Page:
A Simple Case for my Camera


I like to know how to do a lot of different things, even if I don't know how to do all of them very well. When I saw a Singer sewing machine at Goodwill for twenty dollars, I thought it might be a good time to finally learn how to sew.

After ordering the instructions for my new machine, reading some tutorials online, and stiching random lines through an old T-shirt, I looked for a first project.

This project was, as you can probably guess, a simple case for my new digital camera to protect it from scratches and dust. I didn't want something like a big leather case, despite it offering substantial protection. I wanted a case you could put over the camera and still fit it in your pocket, but protect its LCD from my keys and keep pocket lint out of the lens.

First Attempt

Since I had the old T-shirt laying around, I decided to make the cover from it. I laid the camera on the materal and drew lines around the outline of the camera, eyeballing how much material I would need. The material T-shirts are made out of is called 'jersey' and is very stretchy. I decided that it would be fine if the material stretched a little around the camera. It would help keep it in place.

I sewed two lines using the straight stitch setting on my machine and then cut the material out of the shirt. Cutting after sewing kept the material straight. The lines went a little further than the length of the camera, so that I'd have enough material to hem the end.

I then folded the unfinished end down and attempted to make a hem. This worked, but it left unfinished edges. It was good enough as a starting point, and I could put a draw string in if I so desired.

Second Attempt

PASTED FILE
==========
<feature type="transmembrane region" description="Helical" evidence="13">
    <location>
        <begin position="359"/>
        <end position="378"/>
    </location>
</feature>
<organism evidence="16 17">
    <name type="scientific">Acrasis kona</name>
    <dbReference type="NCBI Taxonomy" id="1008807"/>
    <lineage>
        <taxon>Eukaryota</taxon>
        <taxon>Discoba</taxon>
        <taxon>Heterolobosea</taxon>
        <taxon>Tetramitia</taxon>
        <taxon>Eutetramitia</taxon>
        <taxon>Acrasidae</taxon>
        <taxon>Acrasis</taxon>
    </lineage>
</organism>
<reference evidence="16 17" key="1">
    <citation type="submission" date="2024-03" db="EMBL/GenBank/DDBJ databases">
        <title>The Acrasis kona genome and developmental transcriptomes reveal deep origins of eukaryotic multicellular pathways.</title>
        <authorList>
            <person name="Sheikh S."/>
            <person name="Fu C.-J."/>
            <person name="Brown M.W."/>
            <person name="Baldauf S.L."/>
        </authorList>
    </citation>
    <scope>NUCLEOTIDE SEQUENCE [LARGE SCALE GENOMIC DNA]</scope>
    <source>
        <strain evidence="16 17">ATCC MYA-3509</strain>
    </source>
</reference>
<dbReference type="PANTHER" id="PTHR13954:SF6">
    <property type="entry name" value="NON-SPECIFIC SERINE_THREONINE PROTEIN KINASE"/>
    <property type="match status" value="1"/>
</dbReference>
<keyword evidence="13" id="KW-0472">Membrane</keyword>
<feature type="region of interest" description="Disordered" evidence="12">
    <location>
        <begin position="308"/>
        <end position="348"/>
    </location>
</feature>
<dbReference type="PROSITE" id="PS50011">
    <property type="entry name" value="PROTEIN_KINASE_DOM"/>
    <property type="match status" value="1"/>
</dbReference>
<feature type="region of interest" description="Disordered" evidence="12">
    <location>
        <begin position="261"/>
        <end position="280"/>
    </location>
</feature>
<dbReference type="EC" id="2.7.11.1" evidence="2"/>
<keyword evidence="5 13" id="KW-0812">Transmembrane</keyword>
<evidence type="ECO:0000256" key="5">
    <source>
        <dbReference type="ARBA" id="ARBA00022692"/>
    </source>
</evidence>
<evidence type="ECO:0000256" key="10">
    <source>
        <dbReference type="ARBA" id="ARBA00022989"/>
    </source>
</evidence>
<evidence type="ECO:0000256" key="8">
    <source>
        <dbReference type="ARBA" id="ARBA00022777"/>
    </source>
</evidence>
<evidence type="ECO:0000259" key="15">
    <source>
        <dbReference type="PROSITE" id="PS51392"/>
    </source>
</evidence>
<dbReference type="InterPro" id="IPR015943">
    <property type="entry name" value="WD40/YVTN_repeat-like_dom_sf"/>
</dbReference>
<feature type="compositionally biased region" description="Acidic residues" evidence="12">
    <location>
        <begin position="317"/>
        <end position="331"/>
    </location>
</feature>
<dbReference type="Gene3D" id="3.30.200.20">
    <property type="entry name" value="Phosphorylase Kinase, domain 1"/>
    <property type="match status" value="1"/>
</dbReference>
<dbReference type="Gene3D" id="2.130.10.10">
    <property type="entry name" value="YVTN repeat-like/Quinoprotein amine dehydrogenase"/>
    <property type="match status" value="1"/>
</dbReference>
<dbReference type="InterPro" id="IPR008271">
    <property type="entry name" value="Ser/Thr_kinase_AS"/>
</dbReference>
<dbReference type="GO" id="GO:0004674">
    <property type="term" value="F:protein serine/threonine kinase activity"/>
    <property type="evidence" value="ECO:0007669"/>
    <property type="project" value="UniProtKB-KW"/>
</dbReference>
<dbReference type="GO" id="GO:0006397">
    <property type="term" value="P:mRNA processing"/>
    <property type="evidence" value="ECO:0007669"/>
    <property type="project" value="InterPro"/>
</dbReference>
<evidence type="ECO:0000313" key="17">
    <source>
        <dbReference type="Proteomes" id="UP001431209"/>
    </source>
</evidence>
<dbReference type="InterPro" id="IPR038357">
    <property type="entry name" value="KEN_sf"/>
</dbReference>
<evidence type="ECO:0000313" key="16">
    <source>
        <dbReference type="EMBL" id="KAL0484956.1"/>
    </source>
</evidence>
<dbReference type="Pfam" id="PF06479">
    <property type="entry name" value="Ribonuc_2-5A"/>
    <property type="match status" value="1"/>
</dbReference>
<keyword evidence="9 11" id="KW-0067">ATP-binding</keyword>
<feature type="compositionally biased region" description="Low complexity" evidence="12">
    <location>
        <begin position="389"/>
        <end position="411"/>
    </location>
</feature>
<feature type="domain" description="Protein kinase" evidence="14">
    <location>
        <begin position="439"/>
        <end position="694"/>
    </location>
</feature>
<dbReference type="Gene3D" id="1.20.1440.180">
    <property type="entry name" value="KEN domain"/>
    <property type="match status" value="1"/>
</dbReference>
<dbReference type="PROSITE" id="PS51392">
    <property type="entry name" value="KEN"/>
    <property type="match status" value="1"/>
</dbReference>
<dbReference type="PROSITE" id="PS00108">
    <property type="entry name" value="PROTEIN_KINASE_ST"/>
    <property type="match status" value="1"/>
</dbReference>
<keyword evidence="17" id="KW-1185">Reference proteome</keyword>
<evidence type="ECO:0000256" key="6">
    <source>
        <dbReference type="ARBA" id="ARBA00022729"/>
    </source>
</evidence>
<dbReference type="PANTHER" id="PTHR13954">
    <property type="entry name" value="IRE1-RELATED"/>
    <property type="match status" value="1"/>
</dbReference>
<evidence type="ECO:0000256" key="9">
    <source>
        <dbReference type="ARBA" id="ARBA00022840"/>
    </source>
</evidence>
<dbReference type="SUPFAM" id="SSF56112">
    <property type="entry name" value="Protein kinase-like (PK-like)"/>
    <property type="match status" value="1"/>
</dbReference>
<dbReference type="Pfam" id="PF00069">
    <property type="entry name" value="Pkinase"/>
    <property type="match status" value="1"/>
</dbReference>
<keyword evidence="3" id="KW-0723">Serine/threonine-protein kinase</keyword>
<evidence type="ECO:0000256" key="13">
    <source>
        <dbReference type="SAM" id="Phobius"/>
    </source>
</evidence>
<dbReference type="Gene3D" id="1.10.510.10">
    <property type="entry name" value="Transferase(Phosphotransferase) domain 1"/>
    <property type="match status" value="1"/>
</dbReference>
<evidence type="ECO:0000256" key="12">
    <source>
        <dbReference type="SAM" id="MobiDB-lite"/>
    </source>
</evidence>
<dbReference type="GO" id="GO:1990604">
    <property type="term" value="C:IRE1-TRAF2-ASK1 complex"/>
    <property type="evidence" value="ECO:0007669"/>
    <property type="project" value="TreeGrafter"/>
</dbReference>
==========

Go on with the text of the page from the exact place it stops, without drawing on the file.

After a week or so, I decided to give it another go. I started similarly by taking a fold of cloth from the T-shirt. I measured out the width of a normal Bic pen to account for the size of the camera. I cut the cloth before sewing it, forgetting the benefits of not doing so.

This time, however, I stitched all the way to the opening, figureing that it would somehow make it easier to hem the end.

Unfortunately this completely confounded me. I couldn't think of any way to hem the end, having closed the edges.

I decided to move on...

Third Attempt

The next attempt was the same as the last, but I only stitched part way up the tube. I then tried to hem around the unfinished end, connecting everything.

It was a mess, but it had no unfinished ends, and it looked somewhat better than the first try. I decided it was done.

Second Attempt, again

I still had the second attempt, and decided I'd try to at least tack a hem and maybe use it to hold dice or cards.

I started sewing a hem, and was frustrated by the fact that I coudln't get around the "edges" of the tube. I decided to see how far I could go when I realized I could just "roll" the tube and do a single continous stitch. Suddenly everything made sense.

My camera case was nothing but a glorified pant leg! I hemmed the end in a similar fashion as hemming a sleve. The case was of such a small diameter that I had to carefully roll it over the presser foot of the machine. The stretchiness of the jersey fabric made this easier.

The finished product is excellent.

Last edited on Nov 25 2007
(c) 2007 by Ed Paradis

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